Wrongfully Imprisoned WSJ Journalist Evan Gershkovich Indicted and Set for Trial in Russia

“Russia’s latest move toward a sham trial is, while expected, deeply disappointing and still no less outrageous,” publisher Almar Latour and editor-in-chief Emma Tucker say

US journalist Evan Gershkovich
Wall Street Journal journalist Evan Gershkovich talks with his lawyers at the first court of appeal in Moscow (Credit: Natalia Kolesnikova / AFP)

Wall Street Journal reporter Evan Gershkovich, who has been held in Russia for over a year on false espionage charges, was indicted today and set to be tried.

“Russia’s latest move toward a sham trial is, while expected, deeply disappointing and still no less outrageous,” WSJ publisher Almar Latour and editor-in-chief Emma Tucker said in a statement Thursday.

The statement further read, “Evan Gershkovich is facing a false and baseless charge … Evan has spent 441 days wrongfully detained in a Russian prison for simply doing his job. Evan is a journalist. The Russian regime’s smearing of Evan is repugnant, disgusting and based on calculated and transparent lies.”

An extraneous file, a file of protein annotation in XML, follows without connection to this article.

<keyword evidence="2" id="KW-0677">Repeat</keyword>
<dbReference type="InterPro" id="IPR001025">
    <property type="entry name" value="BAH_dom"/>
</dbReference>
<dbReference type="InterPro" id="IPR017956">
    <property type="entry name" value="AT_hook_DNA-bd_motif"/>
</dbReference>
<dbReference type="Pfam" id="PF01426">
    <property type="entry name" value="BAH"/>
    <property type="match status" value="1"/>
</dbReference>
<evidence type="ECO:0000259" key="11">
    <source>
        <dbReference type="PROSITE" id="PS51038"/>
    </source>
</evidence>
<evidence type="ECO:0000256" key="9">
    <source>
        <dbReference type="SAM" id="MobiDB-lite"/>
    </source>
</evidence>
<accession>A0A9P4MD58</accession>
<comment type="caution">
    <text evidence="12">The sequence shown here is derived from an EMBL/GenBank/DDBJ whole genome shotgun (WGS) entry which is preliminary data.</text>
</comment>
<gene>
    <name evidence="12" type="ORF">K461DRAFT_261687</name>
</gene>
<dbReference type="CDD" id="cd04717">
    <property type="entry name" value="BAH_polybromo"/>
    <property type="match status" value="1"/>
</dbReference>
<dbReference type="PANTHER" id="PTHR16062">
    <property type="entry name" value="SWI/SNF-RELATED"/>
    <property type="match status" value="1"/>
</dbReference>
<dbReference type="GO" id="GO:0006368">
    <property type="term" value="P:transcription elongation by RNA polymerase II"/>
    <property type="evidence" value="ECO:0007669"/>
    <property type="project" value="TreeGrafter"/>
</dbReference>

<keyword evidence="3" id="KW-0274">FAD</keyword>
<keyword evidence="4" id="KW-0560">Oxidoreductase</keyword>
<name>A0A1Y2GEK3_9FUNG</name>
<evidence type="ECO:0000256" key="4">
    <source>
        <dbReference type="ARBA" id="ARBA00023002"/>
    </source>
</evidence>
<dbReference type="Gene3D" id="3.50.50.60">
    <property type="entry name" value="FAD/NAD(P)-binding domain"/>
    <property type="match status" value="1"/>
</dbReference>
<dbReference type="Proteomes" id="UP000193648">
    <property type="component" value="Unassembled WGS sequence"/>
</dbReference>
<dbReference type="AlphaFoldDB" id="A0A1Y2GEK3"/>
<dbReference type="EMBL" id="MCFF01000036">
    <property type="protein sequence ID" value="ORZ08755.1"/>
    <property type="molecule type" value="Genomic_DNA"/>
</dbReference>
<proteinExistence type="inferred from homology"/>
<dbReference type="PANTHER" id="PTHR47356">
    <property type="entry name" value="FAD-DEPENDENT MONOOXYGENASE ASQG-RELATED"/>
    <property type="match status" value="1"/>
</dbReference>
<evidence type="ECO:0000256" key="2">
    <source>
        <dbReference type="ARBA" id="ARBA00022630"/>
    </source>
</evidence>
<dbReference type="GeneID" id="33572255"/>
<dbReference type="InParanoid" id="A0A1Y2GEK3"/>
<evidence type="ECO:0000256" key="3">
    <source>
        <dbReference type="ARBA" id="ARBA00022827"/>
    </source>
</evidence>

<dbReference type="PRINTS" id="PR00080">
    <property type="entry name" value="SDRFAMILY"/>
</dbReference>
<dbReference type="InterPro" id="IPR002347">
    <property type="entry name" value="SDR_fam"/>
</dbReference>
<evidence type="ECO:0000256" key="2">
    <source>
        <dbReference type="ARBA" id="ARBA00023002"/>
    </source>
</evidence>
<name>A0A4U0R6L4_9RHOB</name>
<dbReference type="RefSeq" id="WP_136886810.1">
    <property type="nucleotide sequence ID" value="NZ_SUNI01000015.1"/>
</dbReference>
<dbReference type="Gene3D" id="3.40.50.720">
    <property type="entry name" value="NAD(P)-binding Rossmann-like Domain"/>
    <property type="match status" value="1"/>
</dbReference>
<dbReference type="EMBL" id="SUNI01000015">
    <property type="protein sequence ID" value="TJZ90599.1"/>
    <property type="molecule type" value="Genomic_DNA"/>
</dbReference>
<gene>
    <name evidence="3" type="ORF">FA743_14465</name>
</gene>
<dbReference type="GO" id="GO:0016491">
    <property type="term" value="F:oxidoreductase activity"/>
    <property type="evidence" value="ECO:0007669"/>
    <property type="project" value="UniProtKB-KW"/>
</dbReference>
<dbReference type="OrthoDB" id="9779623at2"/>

Latour and Tucker concluded with, “Journalism is not a crime. Evan’s case is an assault on free press.”

The Biden administration has been trying to secure Gershkovich’s release, as well as that of a fellow U.S. citizen, former Marine Paul Whelan.

“We have been clear from the start that Evan has done nothing wrong and never should have been arrested in the first place,” a senior administration official told the WSJ on Thursday.

“Journalism is not a crime. We expect Russian authorities to continue to provide consular access to Evan and Embassy Moscow will make efforts to attend any future proceedings. Russia should stop using individuals like Evan Gershkovich or Paul Whelan as bargaining chips.  They should both be released immediately,” the official continued.

Roger Carstens, the chief U.S. hostage diplomat, said on Thursday that the administration is not deterred by Russia’s actions against Gershkovich. “This doesn’t stop or slow us down,” he said. 

Gershkovich is kept in his cell at Lefortovo prison in Moscow for 23 hours a day, being let out only to meet with his lawyers.

According to the WSJ, the trial is expected to be held privately as it involves classified information. It’s likely to take place in Yekaterinburg, where Gershkovich was first arrested. He was on a reporting assignment for the Journal when Russian authorities accused him of working for the CIA.

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